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U.S. Needs National Standards Strategy, NIST Official Says

"The United States needs an effective national standards strategy if we are to compete effectively in the global market," Raymond Kammer, director of the Commerce Department's National Institute of Standards and Technology, told a congressional subcommittee in testimony today.

Kammer told the House Science Subcommittee on Technology that international standards for products, processes and services are increasingly important to the U.S. economy due to the quickening pace of technological innovation and the globalization of trade. "At a time when science and technology are driving the design of new products and the improvement of already available products and services, cycle times for everything from jet engines to computers are being reduced dramatically," Kammer said. "There is extreme pressure for standards to keep up with, and to permit the advancement of, products and services," he added.

"The globalization of trade has clearly changed the face of commerce.... Standards that may serve as barriers to trade take on monumental importance," he told the subcommittee. "Unfortunately, we are beginning to hear more and more about instances in which American firms are finding the gates to trade being swung shut as compliance with standards developed overseas becomes the price of admission." Kammer told the panel that "Of equal or even greater concern is the system by which conformity with these standards is determined, a system which too often puts U.S. firms in the position of having to demonstrate adherence through testing not just in the United States but by duplicate, costly and time-consuming testing overseas."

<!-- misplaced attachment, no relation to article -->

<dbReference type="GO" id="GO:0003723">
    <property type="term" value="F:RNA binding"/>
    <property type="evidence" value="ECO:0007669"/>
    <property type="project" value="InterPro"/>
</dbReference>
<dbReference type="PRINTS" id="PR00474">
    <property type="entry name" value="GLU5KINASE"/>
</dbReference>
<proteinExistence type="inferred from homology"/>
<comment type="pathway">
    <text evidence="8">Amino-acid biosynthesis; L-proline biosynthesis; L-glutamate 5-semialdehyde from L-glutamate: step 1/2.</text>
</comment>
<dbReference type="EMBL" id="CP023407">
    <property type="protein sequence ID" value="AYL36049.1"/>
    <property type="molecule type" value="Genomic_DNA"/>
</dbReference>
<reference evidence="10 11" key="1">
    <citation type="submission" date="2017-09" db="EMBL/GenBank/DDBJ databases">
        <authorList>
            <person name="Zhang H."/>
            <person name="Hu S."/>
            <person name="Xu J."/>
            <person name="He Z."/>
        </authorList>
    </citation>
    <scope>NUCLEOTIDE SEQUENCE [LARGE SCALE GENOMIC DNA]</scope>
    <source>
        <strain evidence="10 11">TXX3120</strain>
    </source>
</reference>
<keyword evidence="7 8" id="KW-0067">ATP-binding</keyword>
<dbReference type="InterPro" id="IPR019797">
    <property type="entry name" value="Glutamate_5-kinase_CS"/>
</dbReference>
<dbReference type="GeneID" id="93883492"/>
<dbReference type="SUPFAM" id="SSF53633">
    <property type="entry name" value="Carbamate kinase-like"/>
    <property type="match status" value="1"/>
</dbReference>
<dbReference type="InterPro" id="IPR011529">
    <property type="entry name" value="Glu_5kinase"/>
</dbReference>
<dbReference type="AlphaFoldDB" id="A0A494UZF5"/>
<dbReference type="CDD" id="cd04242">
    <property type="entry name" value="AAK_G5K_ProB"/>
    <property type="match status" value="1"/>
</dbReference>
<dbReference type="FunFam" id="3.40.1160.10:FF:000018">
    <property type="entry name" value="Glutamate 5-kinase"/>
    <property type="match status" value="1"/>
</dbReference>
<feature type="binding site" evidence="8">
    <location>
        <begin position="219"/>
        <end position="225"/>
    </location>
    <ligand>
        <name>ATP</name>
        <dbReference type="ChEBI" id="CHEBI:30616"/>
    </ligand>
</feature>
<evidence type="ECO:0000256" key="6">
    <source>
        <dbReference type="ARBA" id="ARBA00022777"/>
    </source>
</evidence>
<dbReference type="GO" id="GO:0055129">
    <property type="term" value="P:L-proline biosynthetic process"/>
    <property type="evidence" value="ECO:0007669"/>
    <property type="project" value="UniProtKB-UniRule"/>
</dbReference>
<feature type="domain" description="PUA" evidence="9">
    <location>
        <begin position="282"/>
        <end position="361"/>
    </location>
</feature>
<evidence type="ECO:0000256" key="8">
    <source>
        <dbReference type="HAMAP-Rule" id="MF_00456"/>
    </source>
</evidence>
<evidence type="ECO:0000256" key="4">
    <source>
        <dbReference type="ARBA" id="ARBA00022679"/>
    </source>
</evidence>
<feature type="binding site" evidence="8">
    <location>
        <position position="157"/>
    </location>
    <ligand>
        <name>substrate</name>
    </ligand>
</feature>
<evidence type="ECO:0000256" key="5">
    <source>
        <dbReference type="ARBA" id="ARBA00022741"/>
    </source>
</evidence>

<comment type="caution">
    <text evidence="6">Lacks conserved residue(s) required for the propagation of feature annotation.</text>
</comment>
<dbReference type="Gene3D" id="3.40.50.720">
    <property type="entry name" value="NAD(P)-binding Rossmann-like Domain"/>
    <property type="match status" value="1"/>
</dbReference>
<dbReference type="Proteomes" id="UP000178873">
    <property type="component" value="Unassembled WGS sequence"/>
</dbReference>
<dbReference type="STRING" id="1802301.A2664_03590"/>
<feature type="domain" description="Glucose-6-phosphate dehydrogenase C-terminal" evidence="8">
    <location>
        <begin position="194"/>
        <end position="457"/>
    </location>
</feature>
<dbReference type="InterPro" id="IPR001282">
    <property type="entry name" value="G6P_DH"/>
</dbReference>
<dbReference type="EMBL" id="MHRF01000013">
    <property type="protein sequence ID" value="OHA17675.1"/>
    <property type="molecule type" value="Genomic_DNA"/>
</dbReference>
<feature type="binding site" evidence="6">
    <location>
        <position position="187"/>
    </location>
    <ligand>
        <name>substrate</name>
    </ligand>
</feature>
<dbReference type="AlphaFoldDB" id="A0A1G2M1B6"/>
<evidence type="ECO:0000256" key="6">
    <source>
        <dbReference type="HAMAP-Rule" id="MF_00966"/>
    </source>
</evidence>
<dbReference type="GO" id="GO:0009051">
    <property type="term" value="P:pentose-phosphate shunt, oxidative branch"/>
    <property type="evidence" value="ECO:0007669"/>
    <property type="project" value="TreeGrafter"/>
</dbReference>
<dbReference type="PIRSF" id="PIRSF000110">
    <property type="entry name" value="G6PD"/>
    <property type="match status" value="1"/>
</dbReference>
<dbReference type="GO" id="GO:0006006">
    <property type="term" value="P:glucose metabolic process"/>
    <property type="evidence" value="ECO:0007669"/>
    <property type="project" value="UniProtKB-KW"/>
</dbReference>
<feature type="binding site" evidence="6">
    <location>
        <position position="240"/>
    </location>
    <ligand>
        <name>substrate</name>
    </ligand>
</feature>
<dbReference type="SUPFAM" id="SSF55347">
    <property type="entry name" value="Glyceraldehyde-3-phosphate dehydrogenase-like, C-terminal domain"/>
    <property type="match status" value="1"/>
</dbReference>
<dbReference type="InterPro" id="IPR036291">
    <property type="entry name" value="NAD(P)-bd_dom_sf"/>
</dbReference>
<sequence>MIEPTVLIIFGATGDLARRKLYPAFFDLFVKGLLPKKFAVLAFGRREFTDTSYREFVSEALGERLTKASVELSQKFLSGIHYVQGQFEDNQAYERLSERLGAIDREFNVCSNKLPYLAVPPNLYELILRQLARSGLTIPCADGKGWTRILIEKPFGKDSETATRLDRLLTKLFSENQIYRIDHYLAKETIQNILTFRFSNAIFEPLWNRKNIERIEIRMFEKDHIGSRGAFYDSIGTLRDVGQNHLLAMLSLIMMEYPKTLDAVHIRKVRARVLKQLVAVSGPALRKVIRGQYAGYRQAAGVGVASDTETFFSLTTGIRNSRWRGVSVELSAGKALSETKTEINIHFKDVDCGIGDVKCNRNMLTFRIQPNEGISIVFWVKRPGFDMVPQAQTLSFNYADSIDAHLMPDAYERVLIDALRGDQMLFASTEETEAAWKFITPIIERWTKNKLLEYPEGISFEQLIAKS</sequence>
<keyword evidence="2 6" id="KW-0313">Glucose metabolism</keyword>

The implications are great for the economy, with the Commerce Department estimating that standards serve as barriers to trade for $20 billion to $40 billion in U.S. exports. Kammer cited several examples where U.S. companies had been put at a disadvantage through standards-related trade barriers.

"There has been a lot of talk about the New Economy. I think we had better start talking about the New Standards Economy, because whether or not this phenomenon receives public attention, it is here and it will only intensify," Kammer said. Such a strategy requires at least two critical steps, according to Kammer. First, it is crucial to achieve worldwide recognition of the technology incorporated into U.S. standards and conformity assessment procedures. Second, those U.S. standards and conformity assessment procedures need to be harmonized with those of our major trading partners through increased U.S. participation in the development and use of international standards.

"We must ensure that international standards contain strong U.S. technical input so that our products will face fewer technical barriers to trade. That's already true in some sectors, but it is the exception rather than the rule," Kammer said. He called for the U.S. standards community to work together more effectively "to resolve our differences with one another to achieve a unified U.S. approach in the international standards setting. Our current domestic standards system is not succeeding well enough at the international level. While the U.S. standards community has made progress over the last five years, we must continue on this path at a more rapid pace."

NIST is organizing a summit on the issue of international standards on Sept. 23 in Washington, D.C.

As a non-regulatory agency of the Commerce Department's Technology Administration, NIST promotes U.S. economic growth by working with industry to develop and apply technology, measurements and standards.

Released April 28, 1998, Updated January 8, 2018